Old King Coal
Eli Rabett has taught me a lot about global warming, so I hate to quibble with his analysis of economics and the climate future, but I do think he has some wrong ideas here: http://rabett.blogspot.com/2014/11/the-montreal-solution.html Mostly I think he wants to bash Lomborg and others who say the world can't afford to deal with climate yet - mainly because the poor countries need coal and other ceap fossil fuels for development.
First, climate change underway today mostly hurts the poor. It is clear that any assessment shows that the countries that are going to be most hurt by climate change are the poorest countries. Every attempt at an integrated assessment model, the IPCC reports and more shows this. By opposing immediate action on climate change Lomborg, Pileke (sic) and Ridley are hurting the poorest.
The proposition, I think, does not follow from the premise. The rich nations of the world all developed their economies using cheap energy from coal and later, other fossil fuels. China and several other rapidly developing nations are currently doing the same. The people of Bangla Desh and South Beach are both threatened by rising ocean levels. The South Beachers have much better prospects because the have a lot more money. Wealth brings options.
Almost all agree that the worst effects of climate change are in medium to distant future, as measured in terms of a human lifespan. Forty years of economic progress at the rate China has achieved would give the people of Bangla Desh some important options.
Some more Eli:
Second, fossil fuel as an energy source is characterized by relatively low capital costs and high operational costs. Wind, solar, hydro and nuclear the reverse. If fools like Lomborg and Ridley really wanted to help the poors they would be advocating for donation by the developed world to carry those initial capital costs and increased energy efficiency so the poors were not subject to eternal thralldom under the coal and oil industry.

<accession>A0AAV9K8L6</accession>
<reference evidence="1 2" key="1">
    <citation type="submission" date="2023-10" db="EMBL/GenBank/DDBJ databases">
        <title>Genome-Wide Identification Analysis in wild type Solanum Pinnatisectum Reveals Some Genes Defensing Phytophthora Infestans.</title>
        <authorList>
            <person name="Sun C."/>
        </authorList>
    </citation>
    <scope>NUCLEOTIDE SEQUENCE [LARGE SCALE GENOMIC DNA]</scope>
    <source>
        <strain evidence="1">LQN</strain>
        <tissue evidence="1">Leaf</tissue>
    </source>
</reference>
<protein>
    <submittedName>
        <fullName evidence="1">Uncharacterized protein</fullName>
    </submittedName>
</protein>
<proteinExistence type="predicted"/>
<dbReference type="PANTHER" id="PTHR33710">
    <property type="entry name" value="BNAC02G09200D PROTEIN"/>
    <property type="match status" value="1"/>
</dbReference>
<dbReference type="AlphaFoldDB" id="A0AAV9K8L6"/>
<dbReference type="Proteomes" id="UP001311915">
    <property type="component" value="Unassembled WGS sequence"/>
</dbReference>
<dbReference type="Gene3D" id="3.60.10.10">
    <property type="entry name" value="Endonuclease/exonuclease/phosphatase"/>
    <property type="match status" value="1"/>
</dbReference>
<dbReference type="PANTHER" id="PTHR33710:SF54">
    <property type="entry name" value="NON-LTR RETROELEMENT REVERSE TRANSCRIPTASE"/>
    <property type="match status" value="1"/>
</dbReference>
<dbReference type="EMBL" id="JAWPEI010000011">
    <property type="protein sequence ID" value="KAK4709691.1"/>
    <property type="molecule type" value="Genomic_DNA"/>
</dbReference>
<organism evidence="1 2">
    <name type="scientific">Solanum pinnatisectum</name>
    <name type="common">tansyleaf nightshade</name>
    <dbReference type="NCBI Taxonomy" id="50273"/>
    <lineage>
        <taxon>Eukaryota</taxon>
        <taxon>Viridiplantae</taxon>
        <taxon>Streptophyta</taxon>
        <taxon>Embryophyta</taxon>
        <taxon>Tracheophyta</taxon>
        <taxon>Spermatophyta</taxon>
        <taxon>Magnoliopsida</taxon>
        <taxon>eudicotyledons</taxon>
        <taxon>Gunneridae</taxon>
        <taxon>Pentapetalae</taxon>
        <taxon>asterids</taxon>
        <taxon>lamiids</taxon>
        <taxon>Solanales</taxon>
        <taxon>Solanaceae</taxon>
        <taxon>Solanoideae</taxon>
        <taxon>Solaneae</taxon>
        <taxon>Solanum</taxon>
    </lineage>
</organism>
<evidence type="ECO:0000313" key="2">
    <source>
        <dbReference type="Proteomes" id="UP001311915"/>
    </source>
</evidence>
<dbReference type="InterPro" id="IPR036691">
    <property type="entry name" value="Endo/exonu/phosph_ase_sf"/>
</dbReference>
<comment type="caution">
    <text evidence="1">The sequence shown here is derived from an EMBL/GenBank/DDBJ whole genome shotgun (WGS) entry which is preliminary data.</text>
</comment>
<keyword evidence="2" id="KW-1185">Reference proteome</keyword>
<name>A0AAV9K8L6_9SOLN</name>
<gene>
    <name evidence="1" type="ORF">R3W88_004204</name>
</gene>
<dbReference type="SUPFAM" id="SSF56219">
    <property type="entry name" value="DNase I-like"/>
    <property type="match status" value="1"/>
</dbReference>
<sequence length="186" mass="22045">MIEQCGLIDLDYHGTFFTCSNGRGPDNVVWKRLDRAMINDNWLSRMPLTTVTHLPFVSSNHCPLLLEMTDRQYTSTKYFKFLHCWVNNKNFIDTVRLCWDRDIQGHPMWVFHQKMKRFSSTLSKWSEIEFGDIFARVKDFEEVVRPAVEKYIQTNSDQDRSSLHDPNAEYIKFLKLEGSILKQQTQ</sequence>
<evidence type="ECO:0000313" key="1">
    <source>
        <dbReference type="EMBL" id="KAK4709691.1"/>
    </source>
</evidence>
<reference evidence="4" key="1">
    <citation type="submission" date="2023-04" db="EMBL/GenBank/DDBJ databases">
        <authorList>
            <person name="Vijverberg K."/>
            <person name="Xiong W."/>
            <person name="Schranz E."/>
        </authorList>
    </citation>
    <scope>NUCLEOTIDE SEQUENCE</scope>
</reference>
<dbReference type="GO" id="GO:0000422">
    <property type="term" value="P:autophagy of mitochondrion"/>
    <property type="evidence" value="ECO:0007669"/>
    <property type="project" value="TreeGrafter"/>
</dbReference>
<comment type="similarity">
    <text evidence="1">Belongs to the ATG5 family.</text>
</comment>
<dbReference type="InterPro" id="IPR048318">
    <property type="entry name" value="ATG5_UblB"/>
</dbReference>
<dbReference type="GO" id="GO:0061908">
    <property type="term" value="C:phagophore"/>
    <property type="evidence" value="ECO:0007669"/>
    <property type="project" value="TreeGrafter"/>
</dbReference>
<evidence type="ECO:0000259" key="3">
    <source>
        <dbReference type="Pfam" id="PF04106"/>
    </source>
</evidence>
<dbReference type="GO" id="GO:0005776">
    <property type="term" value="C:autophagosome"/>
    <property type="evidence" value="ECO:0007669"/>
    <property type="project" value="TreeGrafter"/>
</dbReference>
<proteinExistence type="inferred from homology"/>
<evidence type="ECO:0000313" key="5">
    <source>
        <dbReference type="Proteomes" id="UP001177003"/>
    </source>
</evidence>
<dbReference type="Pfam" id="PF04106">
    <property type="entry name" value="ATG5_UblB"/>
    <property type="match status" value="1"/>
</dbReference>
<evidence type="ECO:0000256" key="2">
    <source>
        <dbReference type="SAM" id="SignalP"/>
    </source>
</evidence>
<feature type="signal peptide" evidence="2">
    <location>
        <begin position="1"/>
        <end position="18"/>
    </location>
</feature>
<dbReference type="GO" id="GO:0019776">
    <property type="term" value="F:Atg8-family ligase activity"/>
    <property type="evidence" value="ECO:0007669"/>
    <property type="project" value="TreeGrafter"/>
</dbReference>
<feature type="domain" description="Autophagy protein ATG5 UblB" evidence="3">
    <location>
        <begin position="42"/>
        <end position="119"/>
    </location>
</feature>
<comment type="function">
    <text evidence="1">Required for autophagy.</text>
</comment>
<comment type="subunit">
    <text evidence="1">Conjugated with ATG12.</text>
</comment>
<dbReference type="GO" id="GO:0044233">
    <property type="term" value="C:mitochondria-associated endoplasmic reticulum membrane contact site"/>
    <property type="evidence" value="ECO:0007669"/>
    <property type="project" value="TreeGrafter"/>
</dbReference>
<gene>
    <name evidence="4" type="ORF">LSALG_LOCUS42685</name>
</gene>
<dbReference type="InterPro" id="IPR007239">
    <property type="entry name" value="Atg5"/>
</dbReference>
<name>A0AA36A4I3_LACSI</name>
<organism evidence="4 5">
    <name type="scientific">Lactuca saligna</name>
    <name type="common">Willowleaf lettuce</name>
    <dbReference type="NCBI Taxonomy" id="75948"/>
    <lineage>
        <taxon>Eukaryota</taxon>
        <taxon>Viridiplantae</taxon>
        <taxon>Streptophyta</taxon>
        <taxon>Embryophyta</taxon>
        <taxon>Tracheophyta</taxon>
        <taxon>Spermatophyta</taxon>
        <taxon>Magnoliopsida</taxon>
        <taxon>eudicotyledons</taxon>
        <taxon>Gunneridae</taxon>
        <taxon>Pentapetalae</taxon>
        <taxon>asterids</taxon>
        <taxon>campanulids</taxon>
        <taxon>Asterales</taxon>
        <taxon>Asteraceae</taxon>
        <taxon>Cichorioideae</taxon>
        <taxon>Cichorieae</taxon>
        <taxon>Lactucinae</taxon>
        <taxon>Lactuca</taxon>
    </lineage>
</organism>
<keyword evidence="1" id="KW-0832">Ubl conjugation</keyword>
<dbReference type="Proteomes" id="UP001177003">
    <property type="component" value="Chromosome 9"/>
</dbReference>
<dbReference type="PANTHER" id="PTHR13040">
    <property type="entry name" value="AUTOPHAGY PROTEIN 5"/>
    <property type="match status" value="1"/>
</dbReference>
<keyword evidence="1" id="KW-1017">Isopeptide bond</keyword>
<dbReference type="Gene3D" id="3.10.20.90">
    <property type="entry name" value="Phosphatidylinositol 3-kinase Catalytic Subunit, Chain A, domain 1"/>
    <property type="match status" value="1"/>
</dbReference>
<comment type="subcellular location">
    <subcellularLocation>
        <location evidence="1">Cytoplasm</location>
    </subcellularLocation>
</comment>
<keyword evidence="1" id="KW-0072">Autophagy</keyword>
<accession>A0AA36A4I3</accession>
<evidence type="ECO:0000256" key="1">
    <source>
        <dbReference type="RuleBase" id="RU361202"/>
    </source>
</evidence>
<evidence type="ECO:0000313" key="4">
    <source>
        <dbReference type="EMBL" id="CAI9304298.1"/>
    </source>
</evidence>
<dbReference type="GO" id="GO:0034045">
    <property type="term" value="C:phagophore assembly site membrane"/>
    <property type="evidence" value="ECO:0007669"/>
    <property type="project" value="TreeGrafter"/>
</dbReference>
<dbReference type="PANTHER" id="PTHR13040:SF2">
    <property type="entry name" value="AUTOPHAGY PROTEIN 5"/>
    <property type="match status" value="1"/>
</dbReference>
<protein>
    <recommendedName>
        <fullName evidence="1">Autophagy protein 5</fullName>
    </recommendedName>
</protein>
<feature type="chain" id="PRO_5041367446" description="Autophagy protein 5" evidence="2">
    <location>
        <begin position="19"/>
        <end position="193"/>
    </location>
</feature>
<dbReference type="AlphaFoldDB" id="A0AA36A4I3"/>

Eli is a professorial rabett, so presumably he has spent his life in the ivory tower which could explain not being quite up to speed as to how the world works. "[A]dvocating for donation by the developed world to carry initial capital costs..." is a strategy with a history and prospect of success somewhat worse than praying for rain. Extracting the necessary trillions from the personal pockets of Eli, me and many others both more and less fortunate than us is not a program with potential popular appeal. If the world really believed that the initial capital costs could be retrieved in energy efficiency, hard eyed accountants would be telling their investors to rush in - they aren't.
If they could agree among themselves, the world might force the Bangla Deshes to adopt less carbon intensive economy by adopting punitive import taxes. Such taxes would be extremely painful for the present day citizens of Bangla Desh, with the only certain benefit for future citizens therein being that many more of them would fail to survive to adulthood to experience the climate horrors to come.
My larger point is that preventing climate change requires a vast network of enforcement mechanisms which will have big costs for a lot of people - big upfront costs that may or may not ever be recovered. As Eli might just remember from when he paid for the solar power system for his house - assuming that he has done that.